Yip said you might not need to cut that friend out of your life entirely, but you should make it clear when you are OK with seeing them. For example, you might want to only see them in group settings.

Both Yip and Hershenson agree that you shouldn't ghost your friend to avoid talking to them or avoid ending the relationship directly. "People ghost because you don't want to deal with the problem, so you're just going to ignore it," Yip said. "However, that's very passive aggressive. A much healthier and mature way of handling it would be to voice your concerns in a very assertive way."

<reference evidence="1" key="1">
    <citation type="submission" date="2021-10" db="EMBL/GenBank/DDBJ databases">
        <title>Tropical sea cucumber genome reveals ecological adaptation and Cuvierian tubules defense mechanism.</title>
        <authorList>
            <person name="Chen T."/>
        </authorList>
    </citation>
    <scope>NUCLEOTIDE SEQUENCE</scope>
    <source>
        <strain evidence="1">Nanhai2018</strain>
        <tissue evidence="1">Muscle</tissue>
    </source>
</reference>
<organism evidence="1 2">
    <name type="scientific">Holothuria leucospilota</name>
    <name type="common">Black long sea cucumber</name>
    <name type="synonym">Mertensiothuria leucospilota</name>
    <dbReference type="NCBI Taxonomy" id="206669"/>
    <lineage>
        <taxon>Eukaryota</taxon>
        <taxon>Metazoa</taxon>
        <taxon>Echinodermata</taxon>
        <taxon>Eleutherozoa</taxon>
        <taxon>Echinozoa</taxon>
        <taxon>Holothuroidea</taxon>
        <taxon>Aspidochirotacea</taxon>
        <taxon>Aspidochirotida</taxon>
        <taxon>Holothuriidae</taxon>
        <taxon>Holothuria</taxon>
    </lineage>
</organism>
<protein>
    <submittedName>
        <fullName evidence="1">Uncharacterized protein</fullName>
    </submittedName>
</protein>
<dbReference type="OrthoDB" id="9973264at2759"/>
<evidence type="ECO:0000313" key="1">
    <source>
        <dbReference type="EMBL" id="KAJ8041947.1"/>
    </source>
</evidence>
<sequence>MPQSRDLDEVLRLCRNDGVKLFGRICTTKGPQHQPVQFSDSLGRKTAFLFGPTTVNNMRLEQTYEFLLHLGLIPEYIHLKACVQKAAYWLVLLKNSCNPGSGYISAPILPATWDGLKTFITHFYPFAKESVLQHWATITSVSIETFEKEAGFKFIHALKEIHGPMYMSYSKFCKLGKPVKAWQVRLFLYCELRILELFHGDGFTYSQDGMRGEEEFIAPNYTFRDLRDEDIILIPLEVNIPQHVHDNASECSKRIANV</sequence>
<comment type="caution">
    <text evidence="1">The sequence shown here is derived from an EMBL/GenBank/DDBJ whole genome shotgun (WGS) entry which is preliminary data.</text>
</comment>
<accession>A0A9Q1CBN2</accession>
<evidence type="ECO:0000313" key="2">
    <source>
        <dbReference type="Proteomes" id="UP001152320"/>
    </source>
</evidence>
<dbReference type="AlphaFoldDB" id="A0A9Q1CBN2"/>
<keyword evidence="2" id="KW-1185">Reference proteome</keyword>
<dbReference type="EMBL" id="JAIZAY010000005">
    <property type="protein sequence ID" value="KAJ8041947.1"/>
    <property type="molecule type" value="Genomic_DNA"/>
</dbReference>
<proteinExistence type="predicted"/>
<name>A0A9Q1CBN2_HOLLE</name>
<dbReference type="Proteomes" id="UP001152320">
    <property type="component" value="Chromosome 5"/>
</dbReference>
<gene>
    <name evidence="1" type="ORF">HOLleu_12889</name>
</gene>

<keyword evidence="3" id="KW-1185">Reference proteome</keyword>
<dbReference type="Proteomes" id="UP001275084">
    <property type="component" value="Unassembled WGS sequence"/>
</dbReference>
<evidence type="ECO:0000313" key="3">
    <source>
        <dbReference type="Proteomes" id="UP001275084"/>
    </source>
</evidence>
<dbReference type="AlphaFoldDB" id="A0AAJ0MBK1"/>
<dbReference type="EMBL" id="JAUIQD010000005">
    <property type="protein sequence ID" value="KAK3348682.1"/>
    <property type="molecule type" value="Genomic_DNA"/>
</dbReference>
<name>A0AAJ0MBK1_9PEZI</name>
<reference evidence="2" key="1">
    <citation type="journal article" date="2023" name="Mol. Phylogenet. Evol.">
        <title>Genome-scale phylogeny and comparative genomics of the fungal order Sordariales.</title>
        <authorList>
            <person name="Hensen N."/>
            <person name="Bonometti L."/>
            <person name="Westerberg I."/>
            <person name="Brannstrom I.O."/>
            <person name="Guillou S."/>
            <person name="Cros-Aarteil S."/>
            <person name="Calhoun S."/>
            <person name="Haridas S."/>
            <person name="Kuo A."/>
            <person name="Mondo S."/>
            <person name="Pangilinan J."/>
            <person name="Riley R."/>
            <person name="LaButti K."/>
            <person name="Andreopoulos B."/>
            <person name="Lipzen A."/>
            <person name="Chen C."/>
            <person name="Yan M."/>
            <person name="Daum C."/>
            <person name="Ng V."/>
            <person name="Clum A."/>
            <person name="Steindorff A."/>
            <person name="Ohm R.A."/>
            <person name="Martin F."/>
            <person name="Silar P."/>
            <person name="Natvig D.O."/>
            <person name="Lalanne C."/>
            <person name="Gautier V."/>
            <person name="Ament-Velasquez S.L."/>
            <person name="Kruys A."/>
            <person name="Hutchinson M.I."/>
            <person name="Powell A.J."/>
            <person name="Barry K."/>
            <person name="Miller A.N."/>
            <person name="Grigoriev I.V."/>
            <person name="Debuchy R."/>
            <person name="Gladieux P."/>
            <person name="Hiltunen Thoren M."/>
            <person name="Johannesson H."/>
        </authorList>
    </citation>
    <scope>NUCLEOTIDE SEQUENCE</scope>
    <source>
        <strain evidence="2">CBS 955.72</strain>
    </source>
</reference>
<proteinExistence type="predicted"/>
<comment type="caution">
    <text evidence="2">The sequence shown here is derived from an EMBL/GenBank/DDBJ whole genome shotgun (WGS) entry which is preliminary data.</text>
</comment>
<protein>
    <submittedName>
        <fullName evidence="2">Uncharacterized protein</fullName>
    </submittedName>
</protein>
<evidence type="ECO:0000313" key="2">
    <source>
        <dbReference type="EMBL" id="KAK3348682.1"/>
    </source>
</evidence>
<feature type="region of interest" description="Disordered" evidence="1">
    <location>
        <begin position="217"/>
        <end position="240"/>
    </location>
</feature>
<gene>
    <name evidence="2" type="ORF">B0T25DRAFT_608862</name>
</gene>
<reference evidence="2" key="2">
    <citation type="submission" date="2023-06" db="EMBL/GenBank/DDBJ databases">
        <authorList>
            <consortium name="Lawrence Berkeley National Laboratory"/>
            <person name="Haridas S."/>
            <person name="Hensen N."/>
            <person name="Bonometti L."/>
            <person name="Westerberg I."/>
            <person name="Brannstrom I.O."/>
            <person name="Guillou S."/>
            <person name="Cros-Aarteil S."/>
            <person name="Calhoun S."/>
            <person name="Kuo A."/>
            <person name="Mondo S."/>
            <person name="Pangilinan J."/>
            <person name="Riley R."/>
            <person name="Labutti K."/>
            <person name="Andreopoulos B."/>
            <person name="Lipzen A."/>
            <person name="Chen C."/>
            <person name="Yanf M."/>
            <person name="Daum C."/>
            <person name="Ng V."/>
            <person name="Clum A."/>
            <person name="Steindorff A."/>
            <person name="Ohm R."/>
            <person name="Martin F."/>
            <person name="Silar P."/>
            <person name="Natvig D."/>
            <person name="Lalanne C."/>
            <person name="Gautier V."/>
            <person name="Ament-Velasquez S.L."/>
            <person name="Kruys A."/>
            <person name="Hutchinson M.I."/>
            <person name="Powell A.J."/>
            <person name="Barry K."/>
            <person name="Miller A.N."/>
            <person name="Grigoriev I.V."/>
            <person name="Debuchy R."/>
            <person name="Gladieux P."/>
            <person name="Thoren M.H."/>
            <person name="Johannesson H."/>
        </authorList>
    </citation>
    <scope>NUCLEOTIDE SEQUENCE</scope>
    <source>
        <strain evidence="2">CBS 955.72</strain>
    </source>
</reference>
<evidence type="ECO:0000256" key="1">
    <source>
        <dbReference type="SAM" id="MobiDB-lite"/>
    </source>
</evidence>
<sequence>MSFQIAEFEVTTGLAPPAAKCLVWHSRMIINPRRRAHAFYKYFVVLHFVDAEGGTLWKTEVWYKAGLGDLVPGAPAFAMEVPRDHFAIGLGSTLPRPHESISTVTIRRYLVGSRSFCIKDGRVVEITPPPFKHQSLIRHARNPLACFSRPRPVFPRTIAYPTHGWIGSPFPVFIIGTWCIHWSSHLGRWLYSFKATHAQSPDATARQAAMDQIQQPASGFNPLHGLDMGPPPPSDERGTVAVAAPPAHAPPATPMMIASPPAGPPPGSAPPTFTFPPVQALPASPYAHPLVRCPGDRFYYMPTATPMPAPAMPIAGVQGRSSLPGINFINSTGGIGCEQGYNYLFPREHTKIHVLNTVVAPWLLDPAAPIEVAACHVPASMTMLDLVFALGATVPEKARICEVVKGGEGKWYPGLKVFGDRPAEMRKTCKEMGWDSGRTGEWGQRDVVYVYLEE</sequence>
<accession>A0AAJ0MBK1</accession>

After you've ended the friendship, Hershenson suggests taking care of yourself, because it may hurt for a while. "Really take care of yourself and treat yourself like you're your own best friend," she said. Rather than avoid or mask the pain you might feel by socializing with other friends, she suggests taking a step back and spending some time alone to process the end of the friendship. "If it gets to a point where you're so upset over the situation, then it may be time to seek professional help from a therapist," she said.